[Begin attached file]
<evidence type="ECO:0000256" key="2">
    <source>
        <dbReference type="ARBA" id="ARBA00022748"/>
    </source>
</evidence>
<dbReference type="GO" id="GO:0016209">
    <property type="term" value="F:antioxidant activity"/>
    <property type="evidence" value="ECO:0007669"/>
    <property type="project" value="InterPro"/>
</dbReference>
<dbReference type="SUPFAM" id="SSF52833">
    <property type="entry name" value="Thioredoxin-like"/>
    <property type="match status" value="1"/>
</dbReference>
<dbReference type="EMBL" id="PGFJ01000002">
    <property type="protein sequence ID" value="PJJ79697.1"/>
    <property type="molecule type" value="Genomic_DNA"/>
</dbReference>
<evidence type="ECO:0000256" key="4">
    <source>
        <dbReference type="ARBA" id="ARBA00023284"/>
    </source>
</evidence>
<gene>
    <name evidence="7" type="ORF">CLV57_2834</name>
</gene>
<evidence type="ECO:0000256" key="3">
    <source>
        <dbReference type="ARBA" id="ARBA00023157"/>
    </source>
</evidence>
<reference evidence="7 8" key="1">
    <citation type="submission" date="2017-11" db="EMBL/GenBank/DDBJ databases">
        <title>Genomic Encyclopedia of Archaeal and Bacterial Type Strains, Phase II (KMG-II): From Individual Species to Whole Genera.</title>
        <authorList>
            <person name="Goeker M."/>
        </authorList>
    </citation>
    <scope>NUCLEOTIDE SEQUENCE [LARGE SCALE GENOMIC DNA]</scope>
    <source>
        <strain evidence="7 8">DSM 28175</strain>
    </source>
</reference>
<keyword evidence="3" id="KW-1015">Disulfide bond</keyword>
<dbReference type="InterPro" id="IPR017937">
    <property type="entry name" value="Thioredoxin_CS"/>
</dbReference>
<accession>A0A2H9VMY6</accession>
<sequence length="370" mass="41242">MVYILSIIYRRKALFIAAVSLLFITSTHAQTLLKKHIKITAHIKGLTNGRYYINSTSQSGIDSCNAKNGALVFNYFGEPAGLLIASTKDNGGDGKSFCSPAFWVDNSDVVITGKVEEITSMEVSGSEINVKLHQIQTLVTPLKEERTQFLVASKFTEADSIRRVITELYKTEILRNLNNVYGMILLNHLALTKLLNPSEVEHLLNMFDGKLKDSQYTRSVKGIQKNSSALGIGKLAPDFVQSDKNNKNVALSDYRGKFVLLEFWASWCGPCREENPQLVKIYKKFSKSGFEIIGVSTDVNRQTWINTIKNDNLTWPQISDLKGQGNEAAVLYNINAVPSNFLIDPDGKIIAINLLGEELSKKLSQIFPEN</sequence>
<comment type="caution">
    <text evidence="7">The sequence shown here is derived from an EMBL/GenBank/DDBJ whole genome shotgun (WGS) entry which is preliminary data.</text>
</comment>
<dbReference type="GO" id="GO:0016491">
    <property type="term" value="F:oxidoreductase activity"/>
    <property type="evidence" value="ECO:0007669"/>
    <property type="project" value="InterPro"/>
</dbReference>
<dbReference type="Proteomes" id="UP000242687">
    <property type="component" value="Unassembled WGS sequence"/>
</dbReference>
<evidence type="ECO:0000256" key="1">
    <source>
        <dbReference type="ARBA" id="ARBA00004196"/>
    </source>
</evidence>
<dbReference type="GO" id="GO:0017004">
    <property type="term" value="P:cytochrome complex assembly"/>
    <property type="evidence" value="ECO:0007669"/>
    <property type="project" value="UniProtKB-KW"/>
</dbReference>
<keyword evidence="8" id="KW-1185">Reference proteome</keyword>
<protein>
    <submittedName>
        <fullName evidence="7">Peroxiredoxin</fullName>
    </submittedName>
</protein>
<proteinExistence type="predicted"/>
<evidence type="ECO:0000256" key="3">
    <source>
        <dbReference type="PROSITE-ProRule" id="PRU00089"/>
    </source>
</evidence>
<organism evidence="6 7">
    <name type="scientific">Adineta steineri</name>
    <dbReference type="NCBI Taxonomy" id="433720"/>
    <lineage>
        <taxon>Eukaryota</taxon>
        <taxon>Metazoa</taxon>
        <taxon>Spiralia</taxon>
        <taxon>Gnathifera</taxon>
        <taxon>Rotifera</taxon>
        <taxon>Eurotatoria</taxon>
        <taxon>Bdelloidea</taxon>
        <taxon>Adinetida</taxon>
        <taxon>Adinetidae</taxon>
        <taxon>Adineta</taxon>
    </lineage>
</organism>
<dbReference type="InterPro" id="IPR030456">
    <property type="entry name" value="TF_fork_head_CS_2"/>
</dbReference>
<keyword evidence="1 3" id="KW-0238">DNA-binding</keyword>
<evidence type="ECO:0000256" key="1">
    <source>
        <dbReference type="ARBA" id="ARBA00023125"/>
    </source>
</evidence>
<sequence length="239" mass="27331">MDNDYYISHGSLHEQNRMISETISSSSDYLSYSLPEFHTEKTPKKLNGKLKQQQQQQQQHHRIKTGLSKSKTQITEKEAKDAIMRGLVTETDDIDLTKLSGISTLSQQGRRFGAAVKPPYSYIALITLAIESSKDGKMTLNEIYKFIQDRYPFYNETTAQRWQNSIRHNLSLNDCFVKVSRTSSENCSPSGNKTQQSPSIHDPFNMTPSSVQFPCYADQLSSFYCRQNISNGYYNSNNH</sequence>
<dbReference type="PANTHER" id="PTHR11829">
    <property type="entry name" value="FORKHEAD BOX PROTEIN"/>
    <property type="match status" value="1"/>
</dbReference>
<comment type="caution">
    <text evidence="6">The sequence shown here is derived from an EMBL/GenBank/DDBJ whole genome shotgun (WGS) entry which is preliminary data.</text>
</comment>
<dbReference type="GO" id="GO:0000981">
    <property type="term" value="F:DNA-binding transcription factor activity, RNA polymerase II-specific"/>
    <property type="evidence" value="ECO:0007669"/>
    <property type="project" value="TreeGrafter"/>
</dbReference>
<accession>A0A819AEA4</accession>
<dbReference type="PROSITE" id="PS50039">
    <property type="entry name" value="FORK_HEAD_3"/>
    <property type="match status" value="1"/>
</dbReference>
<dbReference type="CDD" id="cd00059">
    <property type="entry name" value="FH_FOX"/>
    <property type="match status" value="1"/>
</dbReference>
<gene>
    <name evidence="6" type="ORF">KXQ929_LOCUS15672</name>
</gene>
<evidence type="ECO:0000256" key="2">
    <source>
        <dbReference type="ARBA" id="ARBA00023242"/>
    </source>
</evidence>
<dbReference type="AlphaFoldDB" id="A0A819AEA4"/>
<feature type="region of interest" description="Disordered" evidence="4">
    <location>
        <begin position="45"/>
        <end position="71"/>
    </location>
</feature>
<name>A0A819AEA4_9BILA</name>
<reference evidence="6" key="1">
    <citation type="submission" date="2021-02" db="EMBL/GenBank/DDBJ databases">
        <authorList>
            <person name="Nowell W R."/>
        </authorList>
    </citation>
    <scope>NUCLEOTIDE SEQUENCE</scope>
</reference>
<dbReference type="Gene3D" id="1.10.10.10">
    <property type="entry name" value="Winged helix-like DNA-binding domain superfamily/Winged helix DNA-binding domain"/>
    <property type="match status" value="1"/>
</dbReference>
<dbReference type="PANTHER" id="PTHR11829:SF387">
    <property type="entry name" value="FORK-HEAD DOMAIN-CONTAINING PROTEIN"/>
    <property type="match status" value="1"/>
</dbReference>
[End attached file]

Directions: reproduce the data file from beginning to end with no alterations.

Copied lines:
<evidence type="ECO:0000256" key="2">
    <source>
        <dbReference type="ARBA" id="ARBA00022748"/>
    </source>
</evidence>
<dbReference type="GO" id="GO:0016209">
    <property type="term" value="F:antioxidant activity"/>
    <property type="evidence" value="ECO:0007669"/>
    <property type="project" value="InterPro"/>
</dbReference>
<dbReference type="SUPFAM" id="SSF52833">
    <property type="entry name" value="Thioredoxin-like"/>
    <property type="match status" value="1"/>
</dbReference>
<dbReference type="EMBL" id="PGFJ01000002">
    <property type="protein sequence ID" value="PJJ79697.1"/>
    <property type="molecule type" value="Genomic_DNA"/>
</dbReference>
<evidence type="ECO:0000256" key="4">
    <source>
        <dbReference type="ARBA" id="ARBA00023284"/>
    </source>
</evidence>
<gene>
    <name evidence="7" type="ORF">CLV57_2834</name>
</gene>
<evidence type="ECO:0000256" key="3">
    <source>
        <dbReference type="ARBA" id="ARBA00023157"/>
    </source>
</evidence>
<reference evidence="7 8" key="1">
    <citation type="submission" date="2017-11" db="EMBL/GenBank/DDBJ databases">
        <title>Genomic Encyclopedia of Archaeal and Bacterial Type Strains, Phase II (KMG-II): From Individual Species to Whole Genera.</title>
        <authorList>
            <person name="Goeker M."/>
        </authorList>
    </citation>
    <scope>NUCLEOTIDE SEQUENCE [LARGE SCALE GENOMIC DNA]</scope>
    <source>
        <strain evidence="7 8">DSM 28175</strain>
    </source>
</reference>
<keyword evidence="3" id="KW-1015">Disulfide bond</keyword>
<dbReference type="InterPro" id="IPR017937">
    <property type="entry name" value="Thioredoxin_CS"/>
</dbReference>
<accession>A0A2H9VMY6</accession>
<sequence length="370" mass="41242">MVYILSIIYRRKALFIAAVSLLFITSTHAQTLLKKHIKITAHIKGLTNGRYYINSTSQSGIDSCNAKNGALVFNYFGEPAGLLIASTKDNGGDGKSFCSPAFWVDNSDVVITGKVEEITSMEVSGSEINVKLHQIQTLVTPLKEERTQFLVASKFTEADSIRRVITELYKTEILRNLNNVYGMILLNHLALTKLLNPSEVEHLLNMFDGKLKDSQYTRSVKGIQKNSSALGIGKLAPDFVQSDKNNKNVALSDYRGKFVLLEFWASWCGPCREENPQLVKIYKKFSKSGFEIIGVSTDVNRQTWINTIKNDNLTWPQISDLKGQGNEAAVLYNINAVPSNFLIDPDGKIIAINLLGEELSKKLSQIFPEN</sequence>
<comment type="caution">
    <text evidence="7">The sequence shown here is derived from an EMBL/GenBank/DDBJ whole genome shotgun (WGS) entry which is preliminary data.</text>
</comment>
<dbReference type="GO" id="GO:0016491">
    <property type="term" value="F:oxidoreductase activity"/>
    <property type="evidence" value="ECO:0007669"/>
    <property type="project" value="InterPro"/>
</dbReference>
<dbReference type="Proteomes" id="UP000242687">
    <property type="component" value="Unassembled WGS sequence"/>
</dbReference>
<evidence type="ECO:0000256" key="1">
    <source>
        <dbReference type="ARBA" id="ARBA00004196"/>
    </source>
</evidence>
<dbReference type="GO" id="GO:0017004">
    <property type="term" value="P:cytochrome complex assembly"/>
    <property type="evidence" value="ECO:0007669"/>
    <property type="project" value="UniProtKB-KW"/>
</dbReference>
<keyword evidence="8" id="KW-1185">Reference proteome</keyword>
<protein>
    <submittedName>
        <fullName evidence="7">Peroxiredoxin</fullName>
    </submittedName>
</protein>
<proteinExistence type="predicted"/>
<evidence type="ECO:0000256" key="3">
    <source>
        <dbReference type="PROSITE-ProRule" id="PRU00089"/>
    </source>
</evidence>
<organism evidence="6 7">
    <name type="scientific">Adineta steineri</name>
    <dbReference type="NCBI Taxonomy" id="433720"/>
    <lineage>
        <taxon>Eukaryota</taxon>
        <taxon>Metazoa</taxon>
        <taxon>Spiralia</taxon>
        <taxon>Gnathifera</taxon>
        <taxon>Rotifera</taxon>
        <taxon>Eurotatoria</taxon>
        <taxon>Bdelloidea</taxon>
        <taxon>Adinetida</taxon>
        <taxon>Adinetidae</taxon>
        <taxon>Adineta</taxon>
    </lineage>
</organism>
<dbReference type="InterPro" id="IPR030456">
    <property type="entry name" value="TF_fork_head_CS_2"/>
</dbReference>
<keyword evidence="1 3" id="KW-0238">DNA-binding</keyword>
<evidence type="ECO:0000256" key="1">
    <source>
        <dbReference type="ARBA" id="ARBA00023125"/>
    </source>
</evidence>
<sequence length="239" mass="27331">MDNDYYISHGSLHEQNRMISETISSSSDYLSYSLPEFHTEKTPKKLNGKLKQQQQQQQQHHRIKTGLSKSKTQITEKEAKDAIMRGLVTETDDIDLTKLSGISTLSQQGRRFGAAVKPPYSYIALITLAIESSKDGKMTLNEIYKFIQDRYPFYNETTAQRWQNSIRHNLSLNDCFVKVSRTSSENCSPSGNKTQQSPSIHDPFNMTPSSVQFPCYADQLSSFYCRQNISNGYYNSNNH</sequence>
<dbReference type="PANTHER" id="PTHR11829">
    <property type="entry name" value="FORKHEAD BOX PROTEIN"/>
    <property type="match status" value="1"/>
</dbReference>
<comment type="caution">
    <text evidence="6">The sequence shown here is derived from an EMBL/GenBank/DDBJ whole genome shotgun (WGS) entry which is preliminary data.</text>
</comment>
<dbReference type="GO" id="GO:0000981">
    <property type="term" value="F:DNA-binding transcription factor activity, RNA polymerase II-specific"/>
    <property type="evidence" value="ECO:0007669"/>
    <property type="project" value="TreeGrafter"/>
</dbReference>
<accession>A0A819AEA4</accession>
<dbReference type="PROSITE" id="PS50039">
    <property type="entry name" value="FORK_HEAD_3"/>
    <property type="match status" value="1"/>
</dbReference>
<dbReference type="CDD" id="cd00059">
    <property type="entry name" value="FH_FOX"/>
    <property type="match status" value="1"/>
</dbReference>
<gene>
    <name evidence="6" type="ORF">KXQ929_LOCUS15672</name>
</gene>
<evidence type="ECO:0000256" key="2">
    <source>
        <dbReference type="ARBA" id="ARBA00023242"/>
    </source>
</evidence>
<dbReference type="AlphaFoldDB" id="A0A819AEA4"/>
<feature type="region of interest" description="Disordered" evidence="4">
    <location>
        <begin position="45"/>
        <end position="71"/>
    </location>
</feature>
<name>A0A819AEA4_9BILA</name>
<reference evidence="6" key="1">
    <citation type="submission" date="2021-02" db="EMBL/GenBank/DDBJ databases">
        <authorList>
            <person name="Nowell W R."/>
        </authorList>
    </citation>
    <scope>NUCLEOTIDE SEQUENCE</scope>
</reference>
<dbReference type="Gene3D" id="1.10.10.10">
    <property type="entry name" value="Winged helix-like DNA-binding domain superfamily/Winged helix DNA-binding domain"/>
    <property type="match status" value="1"/>
</dbReference>
<dbReference type="PANTHER" id="PTHR11829:SF387">
    <property type="entry name" value="FORK-HEAD DOMAIN-CONTAINING PROTEIN"/>
    <property type="match status" value="1"/>
</dbReference>